Opioid Overdose Prevention Saves Lives

Friends and Families

Substance use disorders, like opioid use disorder (OUD), have significantly impacted communities across America. When we act early, we can prevent the use and misuse of drugs, like opioids, that can lead to substance use disorders. Prevention activities work to educate and support individuals, families, and communities and are critical for maintaining both individual and community health.

Opioid Use Disorder (OUD), sometimes referred to as “opioid abuse or dependence” or “opioid addiction,” is a problematic pattern of opioid use that causes significant impairment or distress. OUD is a medical condition that can affect anyone – regardless of race, gender, income level, or social class. Like many other medical conditions, there are evidence-based treatments that are available for OUD, but seeking treatment remains stigmatized.  Stigma can be a major barrier to how well prevention and treatment programs can work to address the opioid crisis.

Stigma or the fear of stigma may stop someone from sharing their health condition with partners or family members. It may also prevent them from accessing seeking the health or behavioral health services and support services they need. People who experience health-related stigma may also experience less access to healthcare, delayed diagnosis of a condition, and reduced adherence to treatments. Learn more about what you can do to reduce stigma.external icon

Opioid use disorder and overdoses are preventable

OUD has contributed significantly to overdose deaths among those who use or misuse illicit and prescription opioids.  Opioids—mainly synthetic opioids like illicitly manufactured fentanyl (other than methadone)—are currently the main driver of drug overdose deaths. OUD and overdoses continue to be a major public health concern in the United States but are preventable.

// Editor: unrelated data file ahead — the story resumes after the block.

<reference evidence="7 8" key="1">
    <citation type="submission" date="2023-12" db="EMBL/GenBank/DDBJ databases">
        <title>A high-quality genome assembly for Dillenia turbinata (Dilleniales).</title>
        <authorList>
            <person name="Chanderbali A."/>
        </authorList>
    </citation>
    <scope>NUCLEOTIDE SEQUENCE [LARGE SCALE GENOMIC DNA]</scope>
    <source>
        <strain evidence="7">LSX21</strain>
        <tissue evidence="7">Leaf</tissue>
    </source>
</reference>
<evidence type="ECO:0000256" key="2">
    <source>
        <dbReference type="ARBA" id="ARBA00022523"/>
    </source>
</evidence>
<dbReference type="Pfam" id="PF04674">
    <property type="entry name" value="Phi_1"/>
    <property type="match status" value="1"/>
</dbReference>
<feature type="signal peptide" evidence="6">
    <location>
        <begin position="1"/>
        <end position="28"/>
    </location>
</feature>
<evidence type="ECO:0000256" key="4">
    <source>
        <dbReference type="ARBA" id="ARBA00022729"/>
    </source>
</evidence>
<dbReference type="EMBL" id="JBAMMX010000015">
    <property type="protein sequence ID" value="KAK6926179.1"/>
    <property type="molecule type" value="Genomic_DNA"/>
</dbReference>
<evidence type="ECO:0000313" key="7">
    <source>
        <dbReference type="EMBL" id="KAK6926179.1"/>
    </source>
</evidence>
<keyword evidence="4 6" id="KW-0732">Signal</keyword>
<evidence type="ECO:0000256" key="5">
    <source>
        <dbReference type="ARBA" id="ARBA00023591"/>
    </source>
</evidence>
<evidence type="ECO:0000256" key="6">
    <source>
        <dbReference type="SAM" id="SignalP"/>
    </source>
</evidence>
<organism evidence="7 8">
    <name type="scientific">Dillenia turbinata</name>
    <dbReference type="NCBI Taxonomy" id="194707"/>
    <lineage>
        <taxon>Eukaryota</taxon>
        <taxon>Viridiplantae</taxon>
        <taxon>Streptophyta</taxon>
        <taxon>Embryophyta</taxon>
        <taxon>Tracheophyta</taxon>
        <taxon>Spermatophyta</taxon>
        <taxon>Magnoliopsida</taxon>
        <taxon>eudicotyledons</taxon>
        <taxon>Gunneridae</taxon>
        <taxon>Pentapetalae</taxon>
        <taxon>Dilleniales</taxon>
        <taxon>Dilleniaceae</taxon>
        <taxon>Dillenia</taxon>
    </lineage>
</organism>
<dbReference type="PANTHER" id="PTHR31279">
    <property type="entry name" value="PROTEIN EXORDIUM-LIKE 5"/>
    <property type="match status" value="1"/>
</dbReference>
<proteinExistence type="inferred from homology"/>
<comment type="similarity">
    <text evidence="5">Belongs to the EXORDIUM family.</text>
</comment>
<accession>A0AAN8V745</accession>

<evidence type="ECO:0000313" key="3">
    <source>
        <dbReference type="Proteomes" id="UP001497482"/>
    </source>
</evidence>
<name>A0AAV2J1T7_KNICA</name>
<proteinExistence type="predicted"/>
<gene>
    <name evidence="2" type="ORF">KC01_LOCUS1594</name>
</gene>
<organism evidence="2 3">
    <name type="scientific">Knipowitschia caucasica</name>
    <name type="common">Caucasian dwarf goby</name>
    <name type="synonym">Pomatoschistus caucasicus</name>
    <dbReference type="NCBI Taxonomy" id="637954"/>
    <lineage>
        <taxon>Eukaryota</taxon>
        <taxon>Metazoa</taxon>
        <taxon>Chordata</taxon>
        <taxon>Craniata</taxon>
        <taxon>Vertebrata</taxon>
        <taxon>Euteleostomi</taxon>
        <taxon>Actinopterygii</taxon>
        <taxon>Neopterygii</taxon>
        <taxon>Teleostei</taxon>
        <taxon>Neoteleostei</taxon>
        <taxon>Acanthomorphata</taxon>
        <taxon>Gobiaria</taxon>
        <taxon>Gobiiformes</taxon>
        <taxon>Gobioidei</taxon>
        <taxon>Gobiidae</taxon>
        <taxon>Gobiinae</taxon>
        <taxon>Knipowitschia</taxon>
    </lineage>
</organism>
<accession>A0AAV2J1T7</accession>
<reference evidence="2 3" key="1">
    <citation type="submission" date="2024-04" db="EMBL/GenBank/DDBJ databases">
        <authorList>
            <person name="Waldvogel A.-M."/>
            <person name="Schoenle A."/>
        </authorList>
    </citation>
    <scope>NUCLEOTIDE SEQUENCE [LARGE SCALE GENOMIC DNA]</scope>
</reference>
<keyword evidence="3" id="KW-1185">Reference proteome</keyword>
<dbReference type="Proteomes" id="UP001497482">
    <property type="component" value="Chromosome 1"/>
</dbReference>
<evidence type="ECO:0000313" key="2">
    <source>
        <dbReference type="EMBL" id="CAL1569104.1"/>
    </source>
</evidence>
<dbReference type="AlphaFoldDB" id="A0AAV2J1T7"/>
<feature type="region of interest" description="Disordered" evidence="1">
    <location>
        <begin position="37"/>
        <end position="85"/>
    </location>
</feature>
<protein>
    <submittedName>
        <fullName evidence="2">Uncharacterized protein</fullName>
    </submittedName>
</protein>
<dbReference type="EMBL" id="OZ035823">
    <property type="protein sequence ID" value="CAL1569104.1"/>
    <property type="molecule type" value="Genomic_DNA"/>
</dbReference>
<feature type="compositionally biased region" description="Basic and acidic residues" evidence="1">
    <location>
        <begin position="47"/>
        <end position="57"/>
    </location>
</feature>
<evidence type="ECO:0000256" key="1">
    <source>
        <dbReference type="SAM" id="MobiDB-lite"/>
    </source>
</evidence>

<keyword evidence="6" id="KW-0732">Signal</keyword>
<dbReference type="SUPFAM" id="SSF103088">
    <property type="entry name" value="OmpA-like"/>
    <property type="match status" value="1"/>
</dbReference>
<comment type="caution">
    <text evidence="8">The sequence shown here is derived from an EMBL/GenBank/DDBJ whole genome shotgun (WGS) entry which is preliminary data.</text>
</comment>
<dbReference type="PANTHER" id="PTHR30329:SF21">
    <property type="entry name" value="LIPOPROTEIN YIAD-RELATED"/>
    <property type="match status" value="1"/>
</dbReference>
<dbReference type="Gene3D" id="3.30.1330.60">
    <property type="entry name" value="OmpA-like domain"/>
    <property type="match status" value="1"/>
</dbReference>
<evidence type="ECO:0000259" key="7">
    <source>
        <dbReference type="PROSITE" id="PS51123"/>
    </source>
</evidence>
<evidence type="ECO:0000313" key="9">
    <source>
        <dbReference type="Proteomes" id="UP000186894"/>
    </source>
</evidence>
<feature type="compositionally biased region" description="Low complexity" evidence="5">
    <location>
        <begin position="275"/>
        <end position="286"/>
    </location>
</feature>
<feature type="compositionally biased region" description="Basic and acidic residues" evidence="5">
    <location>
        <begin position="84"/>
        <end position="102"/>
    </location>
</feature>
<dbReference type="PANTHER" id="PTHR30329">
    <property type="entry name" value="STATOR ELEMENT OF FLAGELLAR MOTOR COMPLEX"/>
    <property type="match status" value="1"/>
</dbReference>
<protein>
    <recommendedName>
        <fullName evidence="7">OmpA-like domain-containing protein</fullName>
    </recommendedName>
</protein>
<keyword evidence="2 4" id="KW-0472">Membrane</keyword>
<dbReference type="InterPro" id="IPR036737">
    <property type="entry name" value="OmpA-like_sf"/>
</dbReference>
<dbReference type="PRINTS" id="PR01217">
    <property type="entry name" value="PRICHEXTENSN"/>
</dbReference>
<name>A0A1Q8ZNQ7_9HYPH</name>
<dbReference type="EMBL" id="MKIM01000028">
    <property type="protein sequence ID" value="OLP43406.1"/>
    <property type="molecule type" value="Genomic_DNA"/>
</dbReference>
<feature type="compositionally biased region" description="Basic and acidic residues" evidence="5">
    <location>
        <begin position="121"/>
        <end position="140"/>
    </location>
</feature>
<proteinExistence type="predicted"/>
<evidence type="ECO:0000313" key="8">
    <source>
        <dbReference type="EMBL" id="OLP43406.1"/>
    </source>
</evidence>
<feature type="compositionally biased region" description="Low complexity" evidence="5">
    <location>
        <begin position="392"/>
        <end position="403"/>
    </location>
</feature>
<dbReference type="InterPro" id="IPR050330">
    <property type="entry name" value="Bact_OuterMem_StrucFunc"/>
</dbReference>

Get the Facts
  • Nearly 70% of the 67,367 deaths in 2018 involved an opioid.
  • 10.3 million people reported misuse of opioids (prescription and heroin), and of that number, 9.9 million had misused prescription opioids in 2018.
  • In 2018, an estimated 2.0 million people had an opioid use disorder.
  • In 2018, an estimated 21.2 million Americans needed substance use disorder treatment, but only 3.7 million people received any kind of treatment in the past year.
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Promising prevention strategies

The best ways to prevent opioid overdose are to improve opioid prescribing, reduce exposure to opioids, prevent use and misuse, and treat opioid use disorder. There are strategies that can help prevent overdose and support the health and well-being of communities.

  • Promote and support the use of the CDC Guideline for Prescribing Opioids for Chronic Pain.
  • Increase and maximize use of prescription drug monitoring programs, which are state-run databases that track prescriptions for controlled substances and can help improve opioid prescribing, inform clinical practice, and protect those at risk.
  • Learn about the risks of prescription opioids and about the help and resources that are available for someone who may be struggling with opioid use disorder. See CDC’s Rx Awareness Campaign for shareable resources and information on improving awareness.
  • Treat opioid use disorder by increasing access to substance use disorder treatment services, including Medication-Assisted Treatment (MAT) and Medications for Opioid Use Disorder (MOUD). Recovery is possible.
  • Reverse overdose by expanding access to naloxone, a drug used to reverse overdose, for community members (family members and neighbors) and service providers (i.e. first responders).
  • Help communities put effective practices to work where opioid use disorder is common, including using evidence-based strategies.

Find Treatment for Substance Use Disorder

If you or someone close to you needs help for a substance use disorder, talk to your doctor or call SAMHSA’s National Helpline at 1-800-662-HELP or go to SAMHSA’s Behavioral Health Treatment Services external icon

Additional Resources:

If you have questions about any medicines, call the U.S. Department of Health and Human Services Poison Help Hotline at 1-800-222-1222.

Access the latest guideline, data, and resources